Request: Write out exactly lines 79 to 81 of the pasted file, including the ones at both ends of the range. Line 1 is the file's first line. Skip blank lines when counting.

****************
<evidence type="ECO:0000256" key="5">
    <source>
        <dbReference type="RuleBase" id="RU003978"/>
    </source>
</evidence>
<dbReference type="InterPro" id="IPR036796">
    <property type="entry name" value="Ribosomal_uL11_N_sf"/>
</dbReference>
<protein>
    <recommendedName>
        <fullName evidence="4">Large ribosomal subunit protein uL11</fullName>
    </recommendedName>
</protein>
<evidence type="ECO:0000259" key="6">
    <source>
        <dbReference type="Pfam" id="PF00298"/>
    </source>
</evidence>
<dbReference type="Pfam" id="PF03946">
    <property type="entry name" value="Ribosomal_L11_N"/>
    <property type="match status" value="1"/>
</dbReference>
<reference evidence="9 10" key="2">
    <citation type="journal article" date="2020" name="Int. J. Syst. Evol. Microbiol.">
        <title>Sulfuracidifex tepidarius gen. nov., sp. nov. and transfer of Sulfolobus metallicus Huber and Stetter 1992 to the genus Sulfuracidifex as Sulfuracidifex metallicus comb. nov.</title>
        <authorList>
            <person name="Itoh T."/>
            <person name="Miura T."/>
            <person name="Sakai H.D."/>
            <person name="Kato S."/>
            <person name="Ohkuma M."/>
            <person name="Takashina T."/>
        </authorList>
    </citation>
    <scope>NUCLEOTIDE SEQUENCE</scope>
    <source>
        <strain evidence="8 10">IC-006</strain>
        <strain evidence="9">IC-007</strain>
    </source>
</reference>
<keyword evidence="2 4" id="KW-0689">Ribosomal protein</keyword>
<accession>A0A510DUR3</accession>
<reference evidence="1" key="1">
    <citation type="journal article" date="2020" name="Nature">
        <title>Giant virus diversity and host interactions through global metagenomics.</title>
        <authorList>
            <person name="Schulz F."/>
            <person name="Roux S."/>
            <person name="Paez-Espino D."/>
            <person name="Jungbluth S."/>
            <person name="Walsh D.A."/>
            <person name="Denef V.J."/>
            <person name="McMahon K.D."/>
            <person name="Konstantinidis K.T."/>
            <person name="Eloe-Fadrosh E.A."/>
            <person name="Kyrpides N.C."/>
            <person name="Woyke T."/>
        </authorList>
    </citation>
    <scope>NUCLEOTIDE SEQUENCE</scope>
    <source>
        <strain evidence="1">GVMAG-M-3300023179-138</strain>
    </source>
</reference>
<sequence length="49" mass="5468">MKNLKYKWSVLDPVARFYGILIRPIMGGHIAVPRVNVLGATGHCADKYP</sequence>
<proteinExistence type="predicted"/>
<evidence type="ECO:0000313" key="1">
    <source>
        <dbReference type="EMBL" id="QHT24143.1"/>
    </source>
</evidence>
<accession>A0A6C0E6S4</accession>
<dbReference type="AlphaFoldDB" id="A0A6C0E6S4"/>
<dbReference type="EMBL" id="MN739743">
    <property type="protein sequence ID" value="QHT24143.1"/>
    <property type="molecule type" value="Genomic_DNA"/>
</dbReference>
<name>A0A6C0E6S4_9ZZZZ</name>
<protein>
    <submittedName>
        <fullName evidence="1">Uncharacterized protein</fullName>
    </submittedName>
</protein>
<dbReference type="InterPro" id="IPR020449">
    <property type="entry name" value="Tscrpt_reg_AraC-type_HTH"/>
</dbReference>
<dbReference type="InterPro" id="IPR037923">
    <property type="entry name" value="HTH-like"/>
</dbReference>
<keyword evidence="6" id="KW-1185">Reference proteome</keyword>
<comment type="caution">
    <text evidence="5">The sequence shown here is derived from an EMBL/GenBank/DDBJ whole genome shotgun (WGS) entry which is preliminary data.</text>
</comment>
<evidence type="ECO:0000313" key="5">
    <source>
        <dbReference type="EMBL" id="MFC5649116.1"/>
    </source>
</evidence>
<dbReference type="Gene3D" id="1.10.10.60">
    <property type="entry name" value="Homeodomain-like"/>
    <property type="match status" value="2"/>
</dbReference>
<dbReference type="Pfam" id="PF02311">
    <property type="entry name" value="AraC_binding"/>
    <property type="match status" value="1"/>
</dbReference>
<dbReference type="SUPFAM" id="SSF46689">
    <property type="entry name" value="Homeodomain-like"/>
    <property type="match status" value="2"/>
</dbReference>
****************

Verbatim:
<protein>
    <submittedName>
        <fullName evidence="1">Uncharacterized protein</fullName>